Since Lotus cars are rare on their own, prices are stable. But as a lot of Elises are used as track tools, original, unmodified cars become rarer. It’s also worth noting that Lotus announced the end of Elise production in 2021, which could further elevate its status among collectors.
While a matter of taste, I think the Series 1 could become a future classic. This model still looks very ‘friendy’ and gives the purest feeling. With the Series 2, Lotus changed the design drastically into a more aggressive-looking sports car. I believe that car enthusiasts will prefer the S1 over the S2.
5. Ferrari F12
The F12 stands as one of the last front-engined, naturally aspirated V12 Ferraris. The massive 6.3-liter V12 produces 730 (!) horsepower and the F12 represents the end of an era for Ferrari’s grand touring pedigree. As Ferrari moves towards smaller, turbocharged engines and hybrid systems, the F12, with its raw power and unfiltered emotion, will stand out as a classic reminder of a golden era.
At the time of writing, the regular F12 is still ‘affordable’ in terms of Ferrari pricing. But this car being one of the last NA V12s in a beautiful body, I expect prices to rise in the (near) future. I don’t even bother you with the few specials that Ferrari made of the F12, these are considered to be priceless. But I think the plain F12 is set to become a future classic.
PS. For those who are fortunate enough to get hold of one: buy the new Purosangue. This will be an instant hit with insane price levels.
6. BMW M3 E92
The E92 M3 holds a special place in the M3 history since it’s the only M3 powered by a naturally aspirated 4-liter V8, an engine that delivers a thrilling 420 horsepower. Coupled with a well-tuned chassis and BMW’s precision engineering, the E92 M3 strikes a balance between daily usability and track-ready performance. As this is one of the last spectacular NA V8s, the E92 M3 sure will become a car that will get the status of a real classic.
Especially look at the Competition editions; a more hardcore version built for the track. They have an edge over the regular M3 and tend to be a lot rarer. Also, the 4-door version (E90) is becoming rare. Also for this one: try to find one with a manual transmission. If not a good investment, the prices are extremely solid and you still have a crazy wild machine to enjoy!
7. Audi RS5 Cabriolet
The RS5 Cabriolet is an exhilarating combination of performance and open-top driving pleasure. Just like the M3 above it has a NA V8 engine (4.2 liter) that produces a symphony that turbocharging simply can’t replicate. With its mix of all-weather usability, courtesy of Audi’s Quattro system, and high-performance driving, the RS5 Cabriolet is a standout model that’s likely to gain classic status in the future.
Most RS5s are coupés, which makes the cabriolet a lot rarer. Factor in the high-performance layout of a 4-wheel drive, 450hp V8 four-seater with the possibility to lower the top and you know that this is something special. And special is way ups the price!
8. Alfa Romeo 4C
The Alfa Romeo 4C is a perfect embodiment of the Italian carmaker’s flair for passionate design and spirited driving dynamics. It’s built around a lightweight carbon fiber monocoque chassis, just like its big brother, the 8C. Usually, this is the kind of technology you’ll find in super exclusive supercars. It has an extremely light setup and the engine is pretty small measuring only 1742cc. Due to a turbocharger, it produces around 240hp. The mid-engine layout, rear-wheel drive, and lack of power steering contribute to a direct, exhilarating, raw driving experience. Despite mixed reviews on its launch due to the harsh ride and manual steering, it is precisely these characteristics that have made the 4C a little icon.
Another factor of importance is that because of its complex monocoque chassis, the 4C never was produced in large numbers. The total worldwide production of the 4C was just about 9,000 cars (both coupe and cabrio). This was way less than Alfa Romeo hoped for since they aimed at 20,000 cars.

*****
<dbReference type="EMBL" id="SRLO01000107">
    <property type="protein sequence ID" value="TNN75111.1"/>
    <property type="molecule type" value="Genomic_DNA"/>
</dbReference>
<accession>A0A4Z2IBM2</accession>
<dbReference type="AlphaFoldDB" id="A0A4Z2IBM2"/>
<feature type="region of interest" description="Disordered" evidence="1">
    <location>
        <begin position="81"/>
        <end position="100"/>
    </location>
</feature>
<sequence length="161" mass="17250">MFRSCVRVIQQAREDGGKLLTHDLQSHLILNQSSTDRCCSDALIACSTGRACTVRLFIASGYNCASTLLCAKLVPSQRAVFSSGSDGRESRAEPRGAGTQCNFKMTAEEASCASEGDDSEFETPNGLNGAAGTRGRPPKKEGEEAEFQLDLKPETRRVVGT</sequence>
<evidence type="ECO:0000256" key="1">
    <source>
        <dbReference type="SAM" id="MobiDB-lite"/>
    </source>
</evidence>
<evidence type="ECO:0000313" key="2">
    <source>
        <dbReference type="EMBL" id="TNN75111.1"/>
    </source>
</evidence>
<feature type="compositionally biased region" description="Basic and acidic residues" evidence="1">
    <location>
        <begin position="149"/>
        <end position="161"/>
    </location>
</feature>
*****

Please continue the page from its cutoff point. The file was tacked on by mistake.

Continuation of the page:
9. Alpine A110
The modern Alpine A110 picks up where its historic namesake left off in the 1970s. Its lightweight, and rear-wheel-drive layout combined with a peppy turbocharged engine, revive the ethos of the original A110. With its focus on lightness and agility over outright power, the Alpine A110 stands apart from many modern sports cars. The car weighs around 1100kg and the (tiny) 1.8 liter turbocharged four-cylinder produces 252 horsepower, ensuring excellent handling and agility.
As the industry continues to prioritize power and technology over driving purity, the A110’s unique focus could cement its future classic status. Its predecessor already is. In terms of rarity, you should look at the S and R models. With the R being the rarest. They also have 300hp instead of 252hp, which makes them extra attractive.
10. Lotus Esprit V8
The Lotus Esprit V8, produced from 1996 to 2004, could also be a real future classic. Under the hood, the Esprit houses a 3.5-liter twin-turbocharged V8, outputting 350 horsepower. The car’s fiberglass body, weighing around 1,338 kg, paired with its rear-wheel-drive layout, delivers a dynamic, exhilarating driving experience.
The Esprit’s rarity can be considered a value-increasing factor as only around 1,500 V8 models were ever produced. Its sleek, low-profile design, which turned heads in the 90s, still holds a unique charm today. As the last of the line of the long-lived Esprit series, this particular model holds a significant place in Lotus’s history.
Bonus: BMW i8
The BMW i8, in production from 2014 to 2020, could become a classic due to its unique position as one of the pioneers in the hybrid sports car segment. The i8 is powered by a combination of a 1.5-liter turbocharged three-cylinder engine and an electric motor, delivering a combined output of 369 horsepower in later models. Its 0-60 mph time of around 4.2 seconds and a top speed of 155 mph (250km/h) demonstrate its strong performance credentials.
The i8’s distinctive, futuristic design, featuring upward-opening doors and a low-slung profile, makes it a standout on the road even today. Additionally, its innovative use of a carbon fiber-reinforced plastic passenger cell contributed to a relatively light curb weight for a hybrid, around 1,500 kg, which aids in its sporty performance.
The BMW i8, being one of the first truly sporty plug-in hybrids, holds a significant place in automotive history. Its blend of performance, efficiency, and standout design could increase its desirability in the future.
10 Future Classic Cars: Which One Would You Choose?
I hope that I’ve inspired you with some future classics. Of course, I can’t guarantee that any car would go up in value. The cars above have a good chance of becoming valuable, sought-after cars over the years.
And don’t forget the factors I’ve listed in the introduction. Wrong information can cost you a lot of money. And while a car can be an interesting investment, you should never forget why the car is built in the first place: to drive it and to enjoy it!
Suggestions? Drop them below!